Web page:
It was never a conscious idea to literally set out to design these characters to do that. They just were. Well, before I ever showed them to the world, they existed for a very long time in my own private sketchbooks. Had I known what they would become, I would have brought them out way earlier for sure. I think designers, artists, and creatives go through a long battle of development. Back when I was coming up, there was still a development process in place. You paid your dues. You sat behind others and supported them. You weren’t supposed to just come out of your teens with your own look and a signature style or character. But punk, hip hop, Graffiti, CBGB’s, skate culture, etc., changed all of that. You could form a band without knowing how to play. You could own a company without a business degree. You could make your mark wherever you wanted. For years I worked in the shadows behind some of the culture’s most iconic brands like SSUR, 555 Soul, Giant Step, Stussy, Girl Skateboards… And at that time I was more than happy doing that. However this little nagging independence and need to make my own mark always tugged at me. And I started to realize that the world opens up when you have your own thing to offer it: the Monsters. Twenty years later became that thing organically… Naturally… On their own.
Was there any focus/time spent on refining them, or was it more organic in their evolution, or are you still undergoing refinements? Or were they perfect since day one!?
Yes. The Monsters have changed and one could argue that they got more refined or less refined over the last 10 years. They are only 10 years old, so they are not even teenagers yet. But yes, they at times–especially in the early days–were much more expressively drawn. They were pure gesture drawings done fairly monolithic in line weight. Kind of messy and a little angry. They now appear in several different ways, including some of the more refined sign-painters like brush lines that you see at POW! WOW! Hawaii. And at other times, they are never totally clean. They have a messy energy to both of them, always. It is in their nature–and mine.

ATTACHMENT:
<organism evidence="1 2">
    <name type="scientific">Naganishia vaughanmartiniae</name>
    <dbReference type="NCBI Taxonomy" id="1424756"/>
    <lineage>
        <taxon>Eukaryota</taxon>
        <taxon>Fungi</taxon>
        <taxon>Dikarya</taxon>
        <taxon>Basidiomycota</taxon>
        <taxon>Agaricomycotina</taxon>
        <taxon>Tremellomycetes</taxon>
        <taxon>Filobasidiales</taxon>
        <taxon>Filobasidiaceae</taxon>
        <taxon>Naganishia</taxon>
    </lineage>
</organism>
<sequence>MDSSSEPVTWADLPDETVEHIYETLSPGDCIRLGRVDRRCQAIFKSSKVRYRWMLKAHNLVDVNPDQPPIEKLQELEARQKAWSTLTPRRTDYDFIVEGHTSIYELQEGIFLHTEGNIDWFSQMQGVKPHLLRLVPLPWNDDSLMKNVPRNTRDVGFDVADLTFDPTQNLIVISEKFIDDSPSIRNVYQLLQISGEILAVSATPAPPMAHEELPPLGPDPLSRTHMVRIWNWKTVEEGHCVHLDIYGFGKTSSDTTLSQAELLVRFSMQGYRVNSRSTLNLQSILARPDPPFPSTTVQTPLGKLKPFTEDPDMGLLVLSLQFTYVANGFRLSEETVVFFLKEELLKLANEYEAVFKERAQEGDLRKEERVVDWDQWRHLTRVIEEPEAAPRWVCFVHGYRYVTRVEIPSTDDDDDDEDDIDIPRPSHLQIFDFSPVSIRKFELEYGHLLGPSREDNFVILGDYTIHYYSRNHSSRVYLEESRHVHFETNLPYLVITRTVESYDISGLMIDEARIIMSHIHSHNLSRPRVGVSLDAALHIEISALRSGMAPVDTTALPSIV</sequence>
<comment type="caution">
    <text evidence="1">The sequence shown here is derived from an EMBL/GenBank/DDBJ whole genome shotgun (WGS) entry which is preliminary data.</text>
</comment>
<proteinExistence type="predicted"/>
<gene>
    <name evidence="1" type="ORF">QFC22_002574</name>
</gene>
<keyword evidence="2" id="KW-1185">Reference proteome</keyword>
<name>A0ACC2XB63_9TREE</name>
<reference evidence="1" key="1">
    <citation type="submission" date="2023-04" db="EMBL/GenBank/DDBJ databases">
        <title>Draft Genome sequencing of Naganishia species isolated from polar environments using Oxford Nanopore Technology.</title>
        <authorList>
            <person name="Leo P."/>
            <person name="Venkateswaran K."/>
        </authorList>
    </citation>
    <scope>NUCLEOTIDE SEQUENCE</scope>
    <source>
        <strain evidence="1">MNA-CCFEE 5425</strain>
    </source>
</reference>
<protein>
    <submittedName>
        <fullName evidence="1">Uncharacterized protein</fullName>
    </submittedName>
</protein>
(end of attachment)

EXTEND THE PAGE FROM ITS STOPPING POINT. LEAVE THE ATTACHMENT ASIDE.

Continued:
What about the downside–the Catch-22’s to owning a branded look/design?
I think the only downside–and I would call it more like a flip side–is that in a way you become sort of stuck in your world… Once you become known for something, that is your thing… It becomes attached to you. It is then difficult to ever vary from that. People want the hits right? Jay-Z has to do “New York” every show, just like a Bruce Springsteen has to perform “Born To Run” for the last 40 years. Love it or hate it, the crowd demands it. Some nights it’s a curse, but most of the time it is a blessing. It made him who he is. There are times when I have another idea for a product or project, but the client only wants to see the Monsters. The only other drawback can be the risk of being overexposed. If I do a Monster for one brand, can I do it for another? Does it become a conflict? But, again, don’t get it twisted… these are not the worse problems to have. But you have to be aware of them at all…